AWARD School is back for 2021 and is shaping up to be better than ever. Advertising Council Australia caught up with National AWARD School Co-heads Mandie van der Merwe and Jack Nunn to find out what’s ahead this year, and why all aspiring creatives should apply for Australasia’s best – and most potentially career-defining – course in creative thinking.
ACA: AWARD School recently announced some great new initiatives for 2021 – tell us about some of the things you’re most excited about for AWARD School this year.
Mandie & Jack: It’s going to be an absolutely massive year. We’re really excited that for the first time AWARD School is going to be a truly national program, with shared content, mentoring and lectures (including the addition of practical master-class style lectures each week from some of Australia’s best creative thinkers).
We also wanted to open the course up to a broader range of students and find ways to bring diversity, new types of people and new thinking into the industry. So we’re expanding our Indigenous Scholarship program, offering a fully-online version of the course, making it available online for students in New Zealand and South-East Asia and introducing a commercial creativity initiative that hopefully attracts entrepreneurial thinkers.
And we’re touching wood, holding four-leaf clovers and crossing our fingers as we say this… but we’re definitely excited to be able to see students face-to-face again and maybe even have a cheeky post-lecture beer together.
ACA: What was behind the decision to introduce a new Commercial Creativity brief in 2021 and what will you be hoping to see from students in response to the new brief?
M&J: We want to slightly transition the focus of Award School from being solely a course about making creative commercials to a course about commercial creativity. Which at the end of the day is better aligned with the shift the industry has and continues to make – where print and radio ads are less relevant than media agnostic creative solutions to business problems. For us, it felt like students will be better equipped to succeed in creative departments if they go in with this kind of mindset. So the Commercial Creativity brief is a way for students to create a product, service, or business venture that solves a problem in a unique, interesting, novel, or creative way. It’s an opportunity to apply every learning about commercial creativity from the course and get a compelling pitch together – judged by a panel of real entrepreneur types. Creating a course that fosters entrepreneurial pursuits as well as advertising is something we’re both passionate about and who knows – maybe we’ll uncover the next Hawkes Brewery, Who Gives A Crap, or some other Aussie business success story.
ACA: Deciding to apply for AWARD School can be a bit daunting for aspiring creatives who may have heard how challenging the course can be. What advice would you offer as School Heads to anyone still undecided about applying this year?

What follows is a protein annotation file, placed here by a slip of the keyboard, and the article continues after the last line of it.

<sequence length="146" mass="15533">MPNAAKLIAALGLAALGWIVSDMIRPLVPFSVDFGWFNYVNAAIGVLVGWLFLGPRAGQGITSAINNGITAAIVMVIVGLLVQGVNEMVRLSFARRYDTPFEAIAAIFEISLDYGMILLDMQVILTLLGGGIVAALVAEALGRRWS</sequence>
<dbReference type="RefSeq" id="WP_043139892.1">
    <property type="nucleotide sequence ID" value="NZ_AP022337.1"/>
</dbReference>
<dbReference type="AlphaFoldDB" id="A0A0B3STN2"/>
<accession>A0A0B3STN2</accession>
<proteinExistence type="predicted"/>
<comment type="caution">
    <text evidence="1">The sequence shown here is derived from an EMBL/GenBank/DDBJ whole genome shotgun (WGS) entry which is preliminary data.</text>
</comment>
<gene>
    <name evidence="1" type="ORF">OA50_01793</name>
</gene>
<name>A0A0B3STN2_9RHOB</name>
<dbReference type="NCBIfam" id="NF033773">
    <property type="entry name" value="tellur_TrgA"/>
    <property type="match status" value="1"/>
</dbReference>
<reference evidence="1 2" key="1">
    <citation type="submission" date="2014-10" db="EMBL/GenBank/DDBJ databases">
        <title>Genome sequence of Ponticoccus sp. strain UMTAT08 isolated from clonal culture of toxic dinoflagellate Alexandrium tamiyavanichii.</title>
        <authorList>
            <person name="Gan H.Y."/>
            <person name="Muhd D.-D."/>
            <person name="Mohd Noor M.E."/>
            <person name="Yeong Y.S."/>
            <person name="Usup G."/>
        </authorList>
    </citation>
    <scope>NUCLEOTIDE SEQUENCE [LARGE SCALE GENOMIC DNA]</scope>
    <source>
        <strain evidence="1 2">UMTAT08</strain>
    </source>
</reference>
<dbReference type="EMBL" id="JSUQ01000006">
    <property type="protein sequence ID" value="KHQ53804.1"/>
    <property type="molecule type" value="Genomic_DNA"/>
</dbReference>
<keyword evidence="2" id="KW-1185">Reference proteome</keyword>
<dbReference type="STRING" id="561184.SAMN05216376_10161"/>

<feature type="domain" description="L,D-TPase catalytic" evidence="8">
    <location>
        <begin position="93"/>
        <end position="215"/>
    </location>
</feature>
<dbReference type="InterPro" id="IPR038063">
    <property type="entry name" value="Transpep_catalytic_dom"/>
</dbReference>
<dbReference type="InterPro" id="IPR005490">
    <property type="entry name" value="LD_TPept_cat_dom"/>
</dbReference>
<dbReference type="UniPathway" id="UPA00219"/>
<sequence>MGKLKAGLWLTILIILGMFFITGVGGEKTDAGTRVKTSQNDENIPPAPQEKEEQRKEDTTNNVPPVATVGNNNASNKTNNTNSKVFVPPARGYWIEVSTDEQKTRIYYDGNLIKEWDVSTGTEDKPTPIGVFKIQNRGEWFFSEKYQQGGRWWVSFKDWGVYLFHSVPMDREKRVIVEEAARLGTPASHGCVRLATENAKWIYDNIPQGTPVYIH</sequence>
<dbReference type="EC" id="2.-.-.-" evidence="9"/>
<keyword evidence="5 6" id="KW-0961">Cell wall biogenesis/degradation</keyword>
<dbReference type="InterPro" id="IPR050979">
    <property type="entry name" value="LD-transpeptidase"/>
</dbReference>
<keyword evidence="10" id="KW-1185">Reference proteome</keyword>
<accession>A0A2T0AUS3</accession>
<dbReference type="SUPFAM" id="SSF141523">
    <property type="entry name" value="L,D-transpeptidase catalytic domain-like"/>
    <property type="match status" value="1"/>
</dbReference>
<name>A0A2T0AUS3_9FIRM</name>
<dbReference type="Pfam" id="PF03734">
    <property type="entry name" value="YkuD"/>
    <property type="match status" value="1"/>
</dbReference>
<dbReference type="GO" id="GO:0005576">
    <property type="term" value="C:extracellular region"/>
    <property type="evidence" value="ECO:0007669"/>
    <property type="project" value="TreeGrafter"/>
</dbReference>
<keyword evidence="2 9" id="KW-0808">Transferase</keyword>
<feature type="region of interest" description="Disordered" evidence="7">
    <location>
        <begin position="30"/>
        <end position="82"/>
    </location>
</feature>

M&J: The rumours are true… it’s bloody challenging! But it’s also incredibly rewarding and potentially career-defining. Our advice to anyone thinking of applying is: go for it. The entire theme for this year’s course is Enter Raw. Exit Ready, and we chose that because we really want to stress that you don’t have to be a polished thinker or have industry experience or even know loads about advertising to begin with. All you need is raw creativity and determination and you’ll be able to walk away 12 weeks later ready to take the next step in your creative career. If you’re even slightly toying with the idea of doing the course right now; stop reading this and register for our free Info Night on 10 Feb. Then on 11 Feb download the application brief and see how you go. Don’t leave it until it’s too late.
ACA: What do you remember as some of your own AWARD School highlights when you did the course?
M: I’ve tutored and co-run AWARD School, but did the South African equivalent as a young creative. So I’ll leave this one to Jack.
J: I vividly remember getting to about half-way through the course and genuinely feeling like I had just learnt more in 6 weeks than I had in 6 years of high school and 3 years of a uni degree. Bizarre. I also remember Ralph van Dijk doing the radio lecture in week 3 and he told a story about a campaign they made for a computer game where players had to catch criminals whilst playing as a Virtual-Cop. The radio campaign idea was to actually go to a prison in the UK and record real inmates talking about being scared of this Virtual-Cop. It was really good. I could feel my brain slowly expanding in real-time. My perception of ‘radio ads’ was just so limited until that moment. Stuff like that kept happening throughout the course.
ACA: Are there any AWARD School learnings that you still carry with you each day?
J: Loads. But one that always seems to ring true is: Perspiration beats Inspiration.
M: Totally, but my learning comes from being a tutor. The biggest learning for me was the realisation that the energy you bring to the room really changes how people respond to tough feedback. It’s a learning that’s still valuable as an ECD, you have to bring the energy you want to see in your department to everything you do.